Annual American Studies Committee Meeting 2011
(American Studies and English Language Teaching Seminar)
November 24–26, 2011
Center for United States Studies
Lutherstadt Wittenberg, Leucorea Foundation
About the ASC
Religion and the Founders
A heated debate rages today over the proper role of religion in American politics. In arguing about the appropriate relationship of church and state, contenders on all sides frequently support their claims with references to the framers of the U.S. Constitution. Some see these men as devout Christians intent on establishing a Christian Nation, while others view them as secularists focused on separating church and state. All sides use direct quotes to make their case. Who is right? How do we know? Professor Kirsten Fischer will discuss her approaches to teaching an historical subject that has become ammunition in the current culture wars.
Philip Roth's Plot Against America: A (Counter)factual (Hi)story of
Philip Roth's The Plot against America (2004) describes the experiences and fears of the Jewish family Roth of Newark, New Jersey, during the early 1940s. This is the story: In 1940, the Republican candidate for presidency, Charles A. Lindbergh, defeats incumbent President Franklin D Roosevelt by a landslide. During his term, President Lindbergh and his Secretary of the Interior, Henry Ford, introduce the first official policy of anti-Semitism on American soil, culminating in a wide-spread pogrom against Jews in the United States.
The Plot against America is a counterfactual historical novel—Lindbergh never became president and there never occurred a pogrom against Jews on American soil. Equally, Jews were never singled-out politically by any Federal American administration. In fact, they came to the United States because it was believed to bea haven for Jews from persecution and anti-Semitism in Europe. Using Philip Roth's story as a starting-point, this presentation is designed to delve into the history of anti-Semitism in America and to highlight the facts behind Roth's fiction. Thus, we will inquire into the multi-level and ambivalent attitude of American Gentiles towards American Jews.
Constant Flux: The Effect of YouTube on the Fairy-Tale Retelling
The recent flood of fairy-tale retellings in advertising, Hollywood, and the literary world makes one wonder just why these retellings have become so popular? Though this question is problematic-it ignores the fact that almost everything we call a fairy tale is itself a retelling-it does suggest that something about the genre seems to be changing. Considerable research has been devoted to explaining how film technology revolutionized both the way we see and our expectations of the fairy tale and its retellings, yet relatively little has been said of how the internet-particularly the website YouTube-has begun to further transform the fairy-tale landscape. I will argue that YouTube fairy-tale retellings not only reflect what we want from the retelling, but they also blur distinctions between the literary fairy tale and folklore (as set forth by Vladimir Propp in his 1984 study Theory and History of Folklore), thus creating a new crossbreed of retellings that share traits of both. Ultimately, this new brand of YouTube retellings gives us insight into why fairy tales remain such a compelling narrative force.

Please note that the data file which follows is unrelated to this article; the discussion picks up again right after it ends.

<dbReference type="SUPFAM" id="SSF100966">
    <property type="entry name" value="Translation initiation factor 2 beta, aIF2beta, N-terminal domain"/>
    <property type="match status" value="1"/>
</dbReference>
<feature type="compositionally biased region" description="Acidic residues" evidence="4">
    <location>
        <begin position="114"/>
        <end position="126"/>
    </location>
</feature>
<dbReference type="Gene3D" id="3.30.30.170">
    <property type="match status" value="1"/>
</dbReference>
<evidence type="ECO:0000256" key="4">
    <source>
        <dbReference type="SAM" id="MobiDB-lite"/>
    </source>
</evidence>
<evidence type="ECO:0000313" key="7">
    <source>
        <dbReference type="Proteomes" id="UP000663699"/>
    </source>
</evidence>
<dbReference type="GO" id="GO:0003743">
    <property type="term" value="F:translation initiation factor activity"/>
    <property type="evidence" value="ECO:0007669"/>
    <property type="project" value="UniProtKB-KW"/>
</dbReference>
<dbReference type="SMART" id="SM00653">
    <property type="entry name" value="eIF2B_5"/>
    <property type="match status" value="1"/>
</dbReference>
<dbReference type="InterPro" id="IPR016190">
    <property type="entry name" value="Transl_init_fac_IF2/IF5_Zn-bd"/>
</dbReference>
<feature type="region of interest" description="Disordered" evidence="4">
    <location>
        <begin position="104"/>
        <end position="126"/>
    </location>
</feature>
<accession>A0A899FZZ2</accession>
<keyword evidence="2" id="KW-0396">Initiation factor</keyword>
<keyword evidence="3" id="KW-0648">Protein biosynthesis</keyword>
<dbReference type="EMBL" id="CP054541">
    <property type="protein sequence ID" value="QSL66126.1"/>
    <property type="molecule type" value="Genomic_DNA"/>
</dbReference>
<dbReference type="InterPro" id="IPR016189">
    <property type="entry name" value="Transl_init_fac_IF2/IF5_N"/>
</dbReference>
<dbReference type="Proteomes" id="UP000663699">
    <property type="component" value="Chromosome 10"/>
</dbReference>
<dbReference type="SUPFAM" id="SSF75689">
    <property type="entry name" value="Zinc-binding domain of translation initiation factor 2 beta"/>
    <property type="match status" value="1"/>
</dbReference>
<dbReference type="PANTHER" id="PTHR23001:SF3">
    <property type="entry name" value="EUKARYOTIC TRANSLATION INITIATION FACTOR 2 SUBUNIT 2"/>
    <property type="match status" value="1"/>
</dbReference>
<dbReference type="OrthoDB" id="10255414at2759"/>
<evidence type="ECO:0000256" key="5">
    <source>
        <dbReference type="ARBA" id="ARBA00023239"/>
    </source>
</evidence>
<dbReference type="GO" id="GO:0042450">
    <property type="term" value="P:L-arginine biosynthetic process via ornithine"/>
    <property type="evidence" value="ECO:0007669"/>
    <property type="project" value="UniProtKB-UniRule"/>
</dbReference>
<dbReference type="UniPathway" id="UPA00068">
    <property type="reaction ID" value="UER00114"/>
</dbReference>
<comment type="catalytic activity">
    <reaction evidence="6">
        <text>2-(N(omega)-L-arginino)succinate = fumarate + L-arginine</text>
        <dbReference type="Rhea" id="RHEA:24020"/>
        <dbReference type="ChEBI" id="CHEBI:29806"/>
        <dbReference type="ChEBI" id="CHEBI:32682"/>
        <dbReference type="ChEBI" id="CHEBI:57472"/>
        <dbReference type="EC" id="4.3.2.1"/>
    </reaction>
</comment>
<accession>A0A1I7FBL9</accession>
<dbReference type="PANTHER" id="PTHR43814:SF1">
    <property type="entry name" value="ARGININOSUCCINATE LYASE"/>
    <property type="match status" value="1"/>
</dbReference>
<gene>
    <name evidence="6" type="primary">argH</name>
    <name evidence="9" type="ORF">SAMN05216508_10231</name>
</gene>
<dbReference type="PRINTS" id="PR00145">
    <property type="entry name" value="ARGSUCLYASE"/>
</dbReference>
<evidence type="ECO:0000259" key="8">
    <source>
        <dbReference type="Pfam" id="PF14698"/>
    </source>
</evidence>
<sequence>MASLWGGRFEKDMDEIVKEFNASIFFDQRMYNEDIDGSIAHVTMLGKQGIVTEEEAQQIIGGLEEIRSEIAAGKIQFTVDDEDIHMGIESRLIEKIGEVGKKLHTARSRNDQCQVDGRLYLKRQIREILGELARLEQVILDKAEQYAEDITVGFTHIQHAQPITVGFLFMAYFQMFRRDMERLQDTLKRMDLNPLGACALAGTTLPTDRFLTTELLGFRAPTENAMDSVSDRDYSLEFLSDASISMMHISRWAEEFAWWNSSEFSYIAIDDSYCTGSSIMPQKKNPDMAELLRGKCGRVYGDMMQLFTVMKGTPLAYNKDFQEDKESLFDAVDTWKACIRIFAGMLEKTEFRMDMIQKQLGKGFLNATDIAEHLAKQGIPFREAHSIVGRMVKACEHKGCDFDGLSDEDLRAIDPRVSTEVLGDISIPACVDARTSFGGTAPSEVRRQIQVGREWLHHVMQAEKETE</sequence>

Black Before Stonewall: Intersections of Civil Rights and Gay Rights
Over the past fifteen years in United States historiography, both the fields of African American history and the history of sexuality have flourished. Important scholarly prizes and distinctions have been awarded to books on the northern civil rights movement and African American urban history, as well as studies of queer urban life and governmental repression of homosexuals. Yet the intersection of black and gay histories remains largely invisible and unexplored. Drawing on archival, government, and printed materials, historian Kevin Mumford pursues the first serious study of black gay history. He combines critical readings of popular culture, social science, and municipal politics with biographical portraits of largely unknown yet historically significant figures between the 1960s-1980s. In his lecture, Mumford first introduces the question of historical neglect--how and why have black queer issues remained submerged, ignored, or even repressed? He then examines several constructions of black homosexuality in the postwar era, focusing on two interrelated themes: what was the definition of the black gay figure, and how did the triumph and turmoil of the 1960s redefine its meanings? His primary sources include popular periodicals, the government's controversial Moynihan Report, and an avant-garde film about a hustler.